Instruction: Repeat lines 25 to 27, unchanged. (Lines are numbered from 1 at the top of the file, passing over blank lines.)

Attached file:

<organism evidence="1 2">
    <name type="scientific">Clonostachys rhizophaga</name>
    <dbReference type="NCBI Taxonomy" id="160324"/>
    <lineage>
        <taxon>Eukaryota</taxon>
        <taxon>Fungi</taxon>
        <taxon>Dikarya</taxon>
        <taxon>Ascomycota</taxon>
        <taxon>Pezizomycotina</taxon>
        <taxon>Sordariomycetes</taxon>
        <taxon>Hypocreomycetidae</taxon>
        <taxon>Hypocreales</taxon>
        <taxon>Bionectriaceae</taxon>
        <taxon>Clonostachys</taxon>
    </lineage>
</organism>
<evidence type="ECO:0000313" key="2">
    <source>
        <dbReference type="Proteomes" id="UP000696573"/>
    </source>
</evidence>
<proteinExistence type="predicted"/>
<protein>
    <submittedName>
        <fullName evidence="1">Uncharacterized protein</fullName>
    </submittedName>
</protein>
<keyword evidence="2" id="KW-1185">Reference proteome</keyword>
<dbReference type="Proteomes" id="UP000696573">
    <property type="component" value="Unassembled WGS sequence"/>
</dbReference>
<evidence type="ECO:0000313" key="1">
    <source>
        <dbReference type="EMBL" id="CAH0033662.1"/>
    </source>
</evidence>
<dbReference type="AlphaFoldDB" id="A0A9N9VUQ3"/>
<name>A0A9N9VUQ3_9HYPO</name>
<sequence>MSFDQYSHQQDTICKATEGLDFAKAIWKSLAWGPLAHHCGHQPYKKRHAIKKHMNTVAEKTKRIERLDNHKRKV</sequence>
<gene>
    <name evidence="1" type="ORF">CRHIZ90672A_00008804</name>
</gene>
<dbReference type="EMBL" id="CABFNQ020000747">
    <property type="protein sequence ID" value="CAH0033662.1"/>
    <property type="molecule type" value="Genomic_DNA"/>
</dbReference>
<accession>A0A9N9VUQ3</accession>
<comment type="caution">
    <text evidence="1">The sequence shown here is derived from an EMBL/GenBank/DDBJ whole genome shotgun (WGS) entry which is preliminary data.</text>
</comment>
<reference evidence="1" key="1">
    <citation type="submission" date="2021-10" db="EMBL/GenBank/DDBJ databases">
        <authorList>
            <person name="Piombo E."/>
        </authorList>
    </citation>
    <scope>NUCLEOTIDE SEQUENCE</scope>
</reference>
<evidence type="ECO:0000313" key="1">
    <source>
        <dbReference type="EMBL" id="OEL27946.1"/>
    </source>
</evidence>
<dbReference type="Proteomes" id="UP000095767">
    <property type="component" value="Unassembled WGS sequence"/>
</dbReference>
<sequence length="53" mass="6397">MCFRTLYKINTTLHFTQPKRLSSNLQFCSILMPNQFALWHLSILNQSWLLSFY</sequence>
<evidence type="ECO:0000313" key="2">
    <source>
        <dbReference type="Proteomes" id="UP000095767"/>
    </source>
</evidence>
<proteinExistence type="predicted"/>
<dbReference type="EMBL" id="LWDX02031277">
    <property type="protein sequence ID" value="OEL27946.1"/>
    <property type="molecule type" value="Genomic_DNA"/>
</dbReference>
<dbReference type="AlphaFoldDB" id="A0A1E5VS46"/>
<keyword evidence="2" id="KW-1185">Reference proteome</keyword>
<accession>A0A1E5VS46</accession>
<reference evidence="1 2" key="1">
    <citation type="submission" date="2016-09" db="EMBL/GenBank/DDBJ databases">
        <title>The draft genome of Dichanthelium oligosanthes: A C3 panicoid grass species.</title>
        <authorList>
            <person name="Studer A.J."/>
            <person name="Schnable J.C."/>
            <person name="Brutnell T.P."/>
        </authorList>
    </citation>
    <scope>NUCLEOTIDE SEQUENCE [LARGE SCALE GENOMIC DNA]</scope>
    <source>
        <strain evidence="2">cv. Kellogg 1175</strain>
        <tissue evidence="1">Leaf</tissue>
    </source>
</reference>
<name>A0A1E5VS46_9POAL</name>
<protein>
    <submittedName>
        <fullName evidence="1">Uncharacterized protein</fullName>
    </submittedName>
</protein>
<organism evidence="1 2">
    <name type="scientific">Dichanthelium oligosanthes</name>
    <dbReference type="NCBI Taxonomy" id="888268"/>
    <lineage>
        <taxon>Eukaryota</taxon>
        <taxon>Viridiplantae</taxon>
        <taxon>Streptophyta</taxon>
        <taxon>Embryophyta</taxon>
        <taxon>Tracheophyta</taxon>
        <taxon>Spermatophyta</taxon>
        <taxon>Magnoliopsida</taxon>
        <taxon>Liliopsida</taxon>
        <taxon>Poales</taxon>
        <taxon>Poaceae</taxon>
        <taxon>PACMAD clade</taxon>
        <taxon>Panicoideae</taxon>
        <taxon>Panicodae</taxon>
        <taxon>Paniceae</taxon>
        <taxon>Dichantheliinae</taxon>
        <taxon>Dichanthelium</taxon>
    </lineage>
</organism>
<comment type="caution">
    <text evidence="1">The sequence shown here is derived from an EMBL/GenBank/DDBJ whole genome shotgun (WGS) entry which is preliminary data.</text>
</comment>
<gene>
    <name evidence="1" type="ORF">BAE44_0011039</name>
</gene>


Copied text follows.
        <fullName evidence="1">Uncharacterized protein</fullName>
    </submittedName>
</protein>